Senate District 5: Utke says legislative experience will benefit district

With the retirement of state Sen. Paul Gazelka this year, Utke is the only incumbent in the newly redrawn district headed toward the Aug. 9 primary and faces two Republican challengers.

Paul Utke
Paul Utke
Joel Maxwell

BRAINERD — State Sen. Paul Utke hopes to bring his varied business background and six years of legislative experience back to St. Paul.

The Republican from Park Rapids said his ability to develop relationships with people of all political stripes helps him be an effective legislator.

“The Legislature is a relationship business and I like to work with people, I treat everybody fairly and I think that’s why a lot of my stuff gets through,” Utke said during a July 8 interview. “ … I come from a common sense background and I just treat everybody with respect. No matter if we totally disagree on policy, we can still have a respectful conversation.”

With the retirement of state Sen. Paul Gazelka this year, Utke is the only incumbent in the newly redrawn Senate District 5 headed toward the Aug. 9 primary and faces two Republican challengers.

“I know I've represented all the citizens of Minnesota very well, and I've represented my district extremely well, you know. I never have to think about a vote because I'm part of the district and the people and I have always been on the same page. And I would be the same way with Senate District 5,” Utke said.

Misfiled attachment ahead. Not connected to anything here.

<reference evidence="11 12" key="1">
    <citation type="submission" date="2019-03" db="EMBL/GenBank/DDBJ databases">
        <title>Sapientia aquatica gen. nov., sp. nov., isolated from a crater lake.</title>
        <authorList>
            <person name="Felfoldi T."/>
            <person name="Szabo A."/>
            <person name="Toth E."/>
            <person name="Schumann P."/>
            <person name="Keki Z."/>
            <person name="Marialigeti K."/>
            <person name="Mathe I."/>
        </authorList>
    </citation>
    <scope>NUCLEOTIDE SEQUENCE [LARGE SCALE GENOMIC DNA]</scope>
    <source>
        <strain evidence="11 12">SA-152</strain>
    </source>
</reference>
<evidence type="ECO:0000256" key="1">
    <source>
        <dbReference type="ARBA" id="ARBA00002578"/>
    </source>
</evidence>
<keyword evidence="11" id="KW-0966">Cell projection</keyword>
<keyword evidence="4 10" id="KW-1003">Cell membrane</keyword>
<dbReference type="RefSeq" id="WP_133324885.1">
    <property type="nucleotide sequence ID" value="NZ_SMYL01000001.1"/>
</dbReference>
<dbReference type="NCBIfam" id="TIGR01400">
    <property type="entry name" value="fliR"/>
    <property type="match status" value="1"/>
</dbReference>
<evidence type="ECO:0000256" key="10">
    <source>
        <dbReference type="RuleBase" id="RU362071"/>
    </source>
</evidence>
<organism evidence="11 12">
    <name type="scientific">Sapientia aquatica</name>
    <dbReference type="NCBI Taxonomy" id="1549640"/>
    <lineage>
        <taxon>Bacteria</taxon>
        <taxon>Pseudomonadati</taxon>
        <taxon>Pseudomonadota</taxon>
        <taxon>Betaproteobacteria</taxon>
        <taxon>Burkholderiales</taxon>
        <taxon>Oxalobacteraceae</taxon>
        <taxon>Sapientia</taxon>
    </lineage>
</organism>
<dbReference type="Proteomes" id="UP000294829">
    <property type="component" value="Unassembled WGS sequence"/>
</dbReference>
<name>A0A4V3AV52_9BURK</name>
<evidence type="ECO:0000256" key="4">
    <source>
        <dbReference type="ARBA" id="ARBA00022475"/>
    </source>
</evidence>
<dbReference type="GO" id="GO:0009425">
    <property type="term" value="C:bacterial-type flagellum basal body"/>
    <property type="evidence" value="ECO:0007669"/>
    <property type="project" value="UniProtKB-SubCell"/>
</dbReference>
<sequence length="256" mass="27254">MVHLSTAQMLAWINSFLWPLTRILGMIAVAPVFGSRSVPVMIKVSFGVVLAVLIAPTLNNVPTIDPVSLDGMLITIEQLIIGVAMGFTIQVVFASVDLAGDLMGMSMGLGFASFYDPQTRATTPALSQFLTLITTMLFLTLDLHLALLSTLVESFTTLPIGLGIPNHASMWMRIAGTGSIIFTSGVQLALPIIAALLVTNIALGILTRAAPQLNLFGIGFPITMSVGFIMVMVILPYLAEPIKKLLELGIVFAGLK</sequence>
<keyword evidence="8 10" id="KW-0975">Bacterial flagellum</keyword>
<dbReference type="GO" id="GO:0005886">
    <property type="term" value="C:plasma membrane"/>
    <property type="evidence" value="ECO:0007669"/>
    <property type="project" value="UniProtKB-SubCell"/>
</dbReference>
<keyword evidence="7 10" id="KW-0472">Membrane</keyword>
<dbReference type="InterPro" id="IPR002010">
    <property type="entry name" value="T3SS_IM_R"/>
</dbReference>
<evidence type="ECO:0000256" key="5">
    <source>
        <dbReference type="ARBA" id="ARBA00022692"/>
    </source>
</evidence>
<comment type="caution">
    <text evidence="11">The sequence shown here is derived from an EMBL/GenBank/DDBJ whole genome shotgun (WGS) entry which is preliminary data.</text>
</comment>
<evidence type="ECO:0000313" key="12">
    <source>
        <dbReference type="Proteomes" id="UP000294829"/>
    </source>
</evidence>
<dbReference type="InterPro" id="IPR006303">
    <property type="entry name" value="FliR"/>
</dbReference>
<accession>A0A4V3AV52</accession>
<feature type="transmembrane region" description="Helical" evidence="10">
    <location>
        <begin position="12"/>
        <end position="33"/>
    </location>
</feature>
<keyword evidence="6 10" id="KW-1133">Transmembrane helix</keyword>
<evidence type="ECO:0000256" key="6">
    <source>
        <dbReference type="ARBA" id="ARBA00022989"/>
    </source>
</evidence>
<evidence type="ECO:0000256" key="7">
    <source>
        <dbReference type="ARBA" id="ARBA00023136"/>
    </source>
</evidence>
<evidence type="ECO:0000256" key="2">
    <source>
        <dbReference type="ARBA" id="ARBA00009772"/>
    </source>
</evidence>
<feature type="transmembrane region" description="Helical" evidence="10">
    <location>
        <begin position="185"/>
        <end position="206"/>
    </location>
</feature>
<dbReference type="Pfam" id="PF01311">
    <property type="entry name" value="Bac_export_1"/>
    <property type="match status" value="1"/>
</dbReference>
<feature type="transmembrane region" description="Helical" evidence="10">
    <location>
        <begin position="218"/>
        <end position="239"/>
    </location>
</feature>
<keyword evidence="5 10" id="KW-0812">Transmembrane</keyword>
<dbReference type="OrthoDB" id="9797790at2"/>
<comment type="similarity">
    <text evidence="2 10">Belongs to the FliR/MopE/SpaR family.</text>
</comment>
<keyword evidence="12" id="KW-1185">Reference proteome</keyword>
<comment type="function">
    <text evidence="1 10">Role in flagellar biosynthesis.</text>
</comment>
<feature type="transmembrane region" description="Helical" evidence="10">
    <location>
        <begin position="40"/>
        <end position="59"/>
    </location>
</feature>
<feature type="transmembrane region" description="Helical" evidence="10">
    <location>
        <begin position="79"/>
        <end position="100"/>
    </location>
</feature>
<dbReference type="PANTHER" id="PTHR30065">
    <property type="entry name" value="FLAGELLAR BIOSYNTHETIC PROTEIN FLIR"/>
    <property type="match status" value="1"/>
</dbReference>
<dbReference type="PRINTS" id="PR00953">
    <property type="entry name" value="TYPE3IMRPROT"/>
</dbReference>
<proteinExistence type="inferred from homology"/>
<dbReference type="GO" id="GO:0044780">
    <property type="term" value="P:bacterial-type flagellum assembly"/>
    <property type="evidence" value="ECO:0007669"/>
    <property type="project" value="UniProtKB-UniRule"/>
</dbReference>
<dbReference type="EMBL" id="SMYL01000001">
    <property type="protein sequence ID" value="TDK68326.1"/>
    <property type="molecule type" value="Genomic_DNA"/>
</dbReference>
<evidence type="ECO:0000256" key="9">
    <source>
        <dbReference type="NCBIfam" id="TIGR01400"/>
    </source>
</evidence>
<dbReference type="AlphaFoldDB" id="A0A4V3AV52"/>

Utke grew up in North Dakota and moved to Minnesota in 1980. The 65-year-old married father of two and his family relocated to Park Rapids in 1993. He spent 15 years working with Mack Truck dealers and 16 years operating a hardware and equipment rental store. He’s a certified legal videographer and a licensed insurance agent.

Before pursuing a legislative seat, Utke served seven years on the Park Rapids City Council and was a board member for the Hubbard County Developmental Achievement Center, which provides specialized services to people with developmental disabilities and mental illness. He also filled multiple leadership positions within the Republican Party, including as the local county chair, senate district chair and as a member of the executive committee of the 8th Congressional District.

His committee assignments reflect some of his life experiences, he said, including those on Energy and Utilities Finance and Policy, Jobs and Economic Growth Finance and Policy, Human Services Reform Finance and Policy, and Health and Human Services Finance and Policy, the last of which Utke serves as chair. He also is a member of the National Council of Insurance Legislators.